Fez - Morocco may be known for its mouth-watering couscous and sandy Sahara camel rides but a new surf trend is taking over this coastal country suitably perched on Africa's northwest corner.
Fez – Morocco may be known for its mouth-watering couscous and sandy Sahara camel rides but a new surf trend is taking over this coastal country suitably perched on Africa’s northwest corner.
Morocco’s coastlines stand in contrast to the hot and dry desert that sits deeper in the country and Moroccans and tourists alike are taking advantage of the surfing swells that roll into Morocco’s beaches. Surfers from around the world come to Morocco to wax their boards and carve into the glassy waves of the Atlantic.
Young Moroccan surf groms can be seen charging waves along the coast and even Morocco’s king, Mohammed VI, has been known to catch a few waves himself. The King’s soft spot for surfing stirred him to open a surf club and training grounds for young surfers situated on the coast in Morocco’s capital, Rabat.
The Oudayas Surf Club, financed by the King, offers surf hopefuls a chance to paddle out in the water with an instructor and learn how to take-off on a wave. While waiting for the next set to come through, surfers can look back at the coast and catch a unique view of Rabat and the Oudaya neighborhood that overlooks Rabat’s coast.
A few other surf joints have popped up in beach huts along the shore and locals can be found drinking mint tea and jamming to reggae music before heading out to the line up.
Surf fanatics looking for an early morning froth session elsewhere in the country can head down to the city of Safi, known as a favorite Moroccan surf haunt. Veteran surfers can ride out a right-hand point break in Safi’s foamy surf that rarely sees large crowds. Other small fishing towns in Morocco’s southwest like Taghazout, just north of Agadir, provide surfers with a stretch of water that is ideal for long rides.
Ocean sur fhouse Taghazout, Moroccan owned and operated, provides digs for travelers and independent surfers in the area looking to hit the waves of this surf haven with a local crowd. The best time to stomp around on the waves of the Atlantic in Morocco is normally from October to April when the beaches take in nice groundswells and the weather and water stay warm.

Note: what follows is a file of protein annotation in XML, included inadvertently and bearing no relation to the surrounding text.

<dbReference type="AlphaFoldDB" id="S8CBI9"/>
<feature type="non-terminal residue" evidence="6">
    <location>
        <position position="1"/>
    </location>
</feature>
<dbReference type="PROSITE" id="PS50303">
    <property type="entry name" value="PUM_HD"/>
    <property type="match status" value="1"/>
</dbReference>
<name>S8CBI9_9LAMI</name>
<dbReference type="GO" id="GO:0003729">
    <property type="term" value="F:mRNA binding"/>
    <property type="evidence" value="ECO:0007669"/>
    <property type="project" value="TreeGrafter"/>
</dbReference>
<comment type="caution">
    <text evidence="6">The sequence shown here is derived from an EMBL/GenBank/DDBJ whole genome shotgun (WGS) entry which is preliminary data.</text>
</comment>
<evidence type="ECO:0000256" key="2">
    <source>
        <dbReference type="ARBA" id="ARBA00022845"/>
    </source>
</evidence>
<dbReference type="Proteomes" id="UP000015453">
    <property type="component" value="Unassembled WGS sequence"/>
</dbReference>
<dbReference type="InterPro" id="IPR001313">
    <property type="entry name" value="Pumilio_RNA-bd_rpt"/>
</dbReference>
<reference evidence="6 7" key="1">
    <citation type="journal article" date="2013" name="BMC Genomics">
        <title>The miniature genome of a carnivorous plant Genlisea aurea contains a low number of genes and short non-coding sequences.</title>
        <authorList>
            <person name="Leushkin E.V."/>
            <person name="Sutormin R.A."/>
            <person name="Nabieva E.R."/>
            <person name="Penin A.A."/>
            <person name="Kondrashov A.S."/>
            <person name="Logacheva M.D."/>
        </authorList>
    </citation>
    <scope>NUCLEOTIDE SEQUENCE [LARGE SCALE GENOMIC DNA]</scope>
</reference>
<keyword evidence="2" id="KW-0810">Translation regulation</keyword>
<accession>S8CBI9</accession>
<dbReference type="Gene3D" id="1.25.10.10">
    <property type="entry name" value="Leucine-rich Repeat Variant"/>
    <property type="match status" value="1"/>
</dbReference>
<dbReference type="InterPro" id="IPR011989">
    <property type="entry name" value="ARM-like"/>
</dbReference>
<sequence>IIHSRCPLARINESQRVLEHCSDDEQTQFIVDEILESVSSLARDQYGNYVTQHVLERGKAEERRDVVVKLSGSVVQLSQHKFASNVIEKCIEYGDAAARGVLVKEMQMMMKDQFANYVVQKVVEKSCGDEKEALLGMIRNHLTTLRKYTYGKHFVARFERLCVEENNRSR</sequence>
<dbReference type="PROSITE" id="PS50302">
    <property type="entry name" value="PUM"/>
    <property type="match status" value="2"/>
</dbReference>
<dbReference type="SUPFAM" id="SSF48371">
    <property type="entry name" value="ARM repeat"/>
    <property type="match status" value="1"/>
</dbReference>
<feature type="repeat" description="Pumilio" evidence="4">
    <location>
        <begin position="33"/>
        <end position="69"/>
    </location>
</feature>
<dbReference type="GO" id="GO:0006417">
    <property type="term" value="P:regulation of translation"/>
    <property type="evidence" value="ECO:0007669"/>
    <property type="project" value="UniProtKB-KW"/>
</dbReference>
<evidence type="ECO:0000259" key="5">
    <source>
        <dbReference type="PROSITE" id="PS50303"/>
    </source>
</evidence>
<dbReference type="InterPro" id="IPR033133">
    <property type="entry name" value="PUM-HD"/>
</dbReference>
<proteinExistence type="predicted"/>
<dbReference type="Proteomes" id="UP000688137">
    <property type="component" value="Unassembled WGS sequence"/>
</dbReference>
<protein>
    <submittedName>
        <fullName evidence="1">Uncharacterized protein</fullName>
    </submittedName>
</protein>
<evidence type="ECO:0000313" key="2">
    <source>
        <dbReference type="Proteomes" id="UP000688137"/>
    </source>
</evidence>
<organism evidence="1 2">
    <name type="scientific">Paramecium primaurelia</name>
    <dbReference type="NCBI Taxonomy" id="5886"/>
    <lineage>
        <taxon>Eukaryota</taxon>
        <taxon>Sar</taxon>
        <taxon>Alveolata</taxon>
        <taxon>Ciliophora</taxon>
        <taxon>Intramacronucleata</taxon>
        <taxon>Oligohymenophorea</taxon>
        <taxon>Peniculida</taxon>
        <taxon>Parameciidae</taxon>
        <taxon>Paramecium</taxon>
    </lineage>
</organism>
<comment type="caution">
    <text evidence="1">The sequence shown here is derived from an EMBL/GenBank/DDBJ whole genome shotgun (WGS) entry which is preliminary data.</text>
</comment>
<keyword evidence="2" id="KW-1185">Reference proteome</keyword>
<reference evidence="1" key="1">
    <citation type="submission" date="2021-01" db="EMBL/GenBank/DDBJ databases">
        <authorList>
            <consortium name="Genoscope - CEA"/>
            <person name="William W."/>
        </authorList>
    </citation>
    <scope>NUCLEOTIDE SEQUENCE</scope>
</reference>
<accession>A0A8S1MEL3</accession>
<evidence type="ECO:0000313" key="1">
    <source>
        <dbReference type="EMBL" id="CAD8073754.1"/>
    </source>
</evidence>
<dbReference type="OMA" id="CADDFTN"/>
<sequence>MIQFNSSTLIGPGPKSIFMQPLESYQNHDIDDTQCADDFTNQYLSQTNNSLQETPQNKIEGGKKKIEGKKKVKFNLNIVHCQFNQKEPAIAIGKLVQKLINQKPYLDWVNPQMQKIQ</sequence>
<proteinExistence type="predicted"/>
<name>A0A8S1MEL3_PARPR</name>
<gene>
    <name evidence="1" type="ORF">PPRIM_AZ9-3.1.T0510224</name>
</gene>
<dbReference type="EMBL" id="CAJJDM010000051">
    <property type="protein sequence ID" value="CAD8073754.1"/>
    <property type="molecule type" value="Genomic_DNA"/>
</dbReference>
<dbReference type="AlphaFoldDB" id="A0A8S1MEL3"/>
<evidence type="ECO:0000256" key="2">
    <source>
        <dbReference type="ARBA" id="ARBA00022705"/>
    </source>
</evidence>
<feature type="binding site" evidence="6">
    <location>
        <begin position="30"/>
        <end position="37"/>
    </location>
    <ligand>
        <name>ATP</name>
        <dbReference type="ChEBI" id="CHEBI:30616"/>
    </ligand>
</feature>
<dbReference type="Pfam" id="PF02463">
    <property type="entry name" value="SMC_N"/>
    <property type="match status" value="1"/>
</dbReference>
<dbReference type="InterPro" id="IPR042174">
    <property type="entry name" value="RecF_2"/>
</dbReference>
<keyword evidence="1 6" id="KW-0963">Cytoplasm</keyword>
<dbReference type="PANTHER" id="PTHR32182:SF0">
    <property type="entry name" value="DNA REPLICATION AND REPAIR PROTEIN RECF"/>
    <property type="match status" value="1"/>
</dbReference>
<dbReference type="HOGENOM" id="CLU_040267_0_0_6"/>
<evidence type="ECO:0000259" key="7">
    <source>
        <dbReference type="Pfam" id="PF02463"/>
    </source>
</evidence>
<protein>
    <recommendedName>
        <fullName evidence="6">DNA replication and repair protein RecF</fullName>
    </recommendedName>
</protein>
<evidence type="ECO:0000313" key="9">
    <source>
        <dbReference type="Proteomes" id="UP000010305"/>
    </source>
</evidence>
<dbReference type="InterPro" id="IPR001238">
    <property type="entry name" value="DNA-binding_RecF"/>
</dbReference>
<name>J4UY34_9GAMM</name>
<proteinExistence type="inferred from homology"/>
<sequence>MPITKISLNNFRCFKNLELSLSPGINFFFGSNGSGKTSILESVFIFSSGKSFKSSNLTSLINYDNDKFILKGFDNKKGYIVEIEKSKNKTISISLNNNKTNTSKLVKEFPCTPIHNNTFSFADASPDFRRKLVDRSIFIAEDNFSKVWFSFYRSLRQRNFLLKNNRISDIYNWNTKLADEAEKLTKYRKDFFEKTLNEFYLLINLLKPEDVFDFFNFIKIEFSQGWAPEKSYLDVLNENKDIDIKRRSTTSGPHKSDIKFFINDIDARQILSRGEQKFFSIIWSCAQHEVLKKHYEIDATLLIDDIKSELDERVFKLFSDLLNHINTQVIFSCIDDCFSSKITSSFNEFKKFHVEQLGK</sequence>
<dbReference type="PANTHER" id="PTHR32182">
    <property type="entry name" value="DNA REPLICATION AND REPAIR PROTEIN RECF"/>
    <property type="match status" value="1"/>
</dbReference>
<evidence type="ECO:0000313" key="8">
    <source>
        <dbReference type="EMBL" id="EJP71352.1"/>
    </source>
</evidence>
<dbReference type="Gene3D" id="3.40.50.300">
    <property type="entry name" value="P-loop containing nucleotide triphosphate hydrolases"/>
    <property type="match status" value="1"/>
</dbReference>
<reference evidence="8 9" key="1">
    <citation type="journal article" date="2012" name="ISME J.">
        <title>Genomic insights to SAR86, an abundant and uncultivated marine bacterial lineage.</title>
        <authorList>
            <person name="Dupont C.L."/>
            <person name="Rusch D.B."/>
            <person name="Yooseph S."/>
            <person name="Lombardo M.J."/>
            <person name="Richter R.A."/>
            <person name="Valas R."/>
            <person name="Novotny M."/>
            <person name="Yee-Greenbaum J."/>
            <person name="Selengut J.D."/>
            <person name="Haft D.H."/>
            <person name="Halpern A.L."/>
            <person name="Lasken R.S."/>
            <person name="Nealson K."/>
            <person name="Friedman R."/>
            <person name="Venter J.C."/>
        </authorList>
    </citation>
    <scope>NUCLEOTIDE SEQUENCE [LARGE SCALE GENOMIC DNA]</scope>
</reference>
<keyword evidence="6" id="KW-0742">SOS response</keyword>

Morocco is becoming increasingly better known in the worldwide professional surf community as natives like Ramzi Boukhiam, who learned to surf in Morocco, take some of the top spots in surf competitions around the globe. Along with the rise of surfing has been a surge in the amount of body boarders on Moroccan beaches, churning out one of the world’s best body boarders, Brahim Iddouch who makes the Moroccan flag a common sight at surf competitions.
The country also hosts a variety of pro surf tournaments through the Fédération Royale Marocaine de Surf et Bodyboard that promotes water sports throughout the country. The variety of beaches and surf towns along Morocco’s western edge gives visitors a chance to tackle some vicious waves and chat with residents about local culture.
The North African country is a hidden gem of sandy coasts and clear water that will become an essential surf stop for any surfer or betty looking for a gnarly surfing safari on the continent. Surf lovers can soak in the sun and salty Atlantic water all day before being washed back to shore by sunset to dig into a Moroccan tajine and sip freshly squeezed orange juice.
Photo Credits: Fédération Royale Marocaine de Surf et Bodyboard
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